Is killing people an accomplishment?
If so, then President Duterte and the people he has appointed to implement his war on drugs can rightly claim to have put up a stellar performance last year, which might even be surpassed this year. This deserves rousing applause if he lists this as his top accomplishment in his forthcoming State of the Nation Address this month.
As of Nov. 27, 2017, the Philippine National Police reported it had killed 3,967 drug “personalities” and arrested 118,287 individuals after conducting 79,193 “legitimate” antidrug operations. Human rights groups dispute this number; they put the number of extrajudicial killings in the name of the war on drugs to be at least six to seven times more than the PNP’s figures.
The Philippine Drug Enforcement Agency also disclosed it has seized P18.9 billion worth of drugs since the President’s antidrug war at the beginning of his term in the second half of 2016. As a result of its high-profile and intense antidrug campaign, the PDEA has declared 4,747 barangays “drug-free.”
Both the PNP and PDEA enumerated the above numbers as their measure of success in the performance of their respective mandates, in response to criticism of the massive fund increases for the Office of the President’s “confidential and intelligence” funds. What all these mean is that, if the killing spree continues, the authorities can again claim astounding success in their performance vis-à-vis their huge intelligence funds.
The numbers cited by both the PNP and PDEA do not include the thousands of people (mostly civilians) killed and displaced in the Marawi siege from May 23 to October of 2017. If we go by the benchmarks of success used by the two agencies, then Mr. Duterte’s handling of our national security affairs is truly exemplary.
From 2013, the allocation for so-called “confidential and intelligence funds” remained stable at only P500 million until the end of former president Noynoy Aquino’s term. But starting 2017, President Duterte was given a whopping P2.5 billion for the same purpose. In one year, the amount of “intelligence” funds Mr. Duterte’s administration spent was equivalent to what his predecessor spent in six years.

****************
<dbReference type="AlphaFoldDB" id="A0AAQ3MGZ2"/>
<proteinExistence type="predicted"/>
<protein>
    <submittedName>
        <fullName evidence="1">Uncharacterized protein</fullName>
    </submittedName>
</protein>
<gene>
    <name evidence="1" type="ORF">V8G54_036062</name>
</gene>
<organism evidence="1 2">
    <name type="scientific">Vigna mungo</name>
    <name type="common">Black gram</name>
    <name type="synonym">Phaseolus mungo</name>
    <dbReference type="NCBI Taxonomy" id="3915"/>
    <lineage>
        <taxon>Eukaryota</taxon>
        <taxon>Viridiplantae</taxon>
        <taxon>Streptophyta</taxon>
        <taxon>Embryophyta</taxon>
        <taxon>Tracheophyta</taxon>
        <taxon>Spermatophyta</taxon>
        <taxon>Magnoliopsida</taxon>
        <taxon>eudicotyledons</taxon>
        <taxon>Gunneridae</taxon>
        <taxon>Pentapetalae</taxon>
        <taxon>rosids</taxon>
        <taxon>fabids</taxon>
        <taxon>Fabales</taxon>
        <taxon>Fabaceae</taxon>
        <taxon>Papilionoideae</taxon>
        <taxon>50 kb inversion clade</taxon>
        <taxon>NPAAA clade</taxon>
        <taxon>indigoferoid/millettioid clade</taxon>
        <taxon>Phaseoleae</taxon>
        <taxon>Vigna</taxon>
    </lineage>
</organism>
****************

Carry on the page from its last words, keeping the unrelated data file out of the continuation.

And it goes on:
Trust is important in the use of such huge funds; the Commission on Audit cannot subject them to the same stringent scrutiny it applies to all other government expenditures.
Last year, at the height of the Marawi siege, military spokespersons tried to placate the restive Maranaw by saying it would not take more than a few weeks to rid the place of the “terroristic” Maute. They also said the Maute was confined to less than 500 meters of what is now called the Most Affected Area. At the same time, several military personnel were hit by what was called “friendly fire”—a misnomer, to say the least.
After the Marawi siege had dragged on for five months, government spokespersons reverted to a lame excuse—that there was a “failure of intelligence” in miscalculating the terrorists’ armed strength and geographical range.
So was the use of the “intelligence” funds intelligent, in the real sense of the word?
Killing people, many of whom may not be guilty of what they were suspected to be, is a distorted measure of performance or accomplishment, especially for an administration with such a huge “intelligence” budget. Maybe it is high time to rename the funds. That money could be better used to support serious, genuinely intelligent studies on why the number of people in the drug trade has not abated, and why there is terrorism in
the first place.
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